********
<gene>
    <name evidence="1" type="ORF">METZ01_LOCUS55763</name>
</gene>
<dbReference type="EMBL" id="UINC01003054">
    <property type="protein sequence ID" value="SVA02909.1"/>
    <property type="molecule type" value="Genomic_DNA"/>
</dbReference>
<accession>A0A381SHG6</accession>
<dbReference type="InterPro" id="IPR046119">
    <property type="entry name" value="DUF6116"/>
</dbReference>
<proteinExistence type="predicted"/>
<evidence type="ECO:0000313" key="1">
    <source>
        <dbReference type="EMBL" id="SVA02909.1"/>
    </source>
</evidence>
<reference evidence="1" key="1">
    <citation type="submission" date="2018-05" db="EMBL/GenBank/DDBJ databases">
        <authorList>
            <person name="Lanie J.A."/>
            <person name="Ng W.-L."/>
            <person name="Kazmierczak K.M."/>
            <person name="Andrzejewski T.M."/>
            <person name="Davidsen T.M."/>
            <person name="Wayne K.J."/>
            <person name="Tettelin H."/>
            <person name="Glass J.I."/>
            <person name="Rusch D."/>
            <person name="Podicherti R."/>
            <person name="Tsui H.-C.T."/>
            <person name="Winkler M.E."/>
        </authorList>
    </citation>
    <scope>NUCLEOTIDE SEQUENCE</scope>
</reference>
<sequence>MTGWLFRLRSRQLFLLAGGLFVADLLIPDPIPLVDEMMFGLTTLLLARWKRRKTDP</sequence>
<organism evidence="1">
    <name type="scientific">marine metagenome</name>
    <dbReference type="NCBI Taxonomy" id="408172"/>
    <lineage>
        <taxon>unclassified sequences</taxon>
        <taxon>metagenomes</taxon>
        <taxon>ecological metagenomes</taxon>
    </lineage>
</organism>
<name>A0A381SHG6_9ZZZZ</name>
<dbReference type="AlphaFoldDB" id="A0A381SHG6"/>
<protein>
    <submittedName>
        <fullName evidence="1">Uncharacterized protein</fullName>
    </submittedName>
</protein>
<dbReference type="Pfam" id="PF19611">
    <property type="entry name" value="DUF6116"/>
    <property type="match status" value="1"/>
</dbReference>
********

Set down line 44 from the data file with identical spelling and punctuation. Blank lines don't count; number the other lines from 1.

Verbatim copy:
        <taxon>ecological metagenomes</taxon>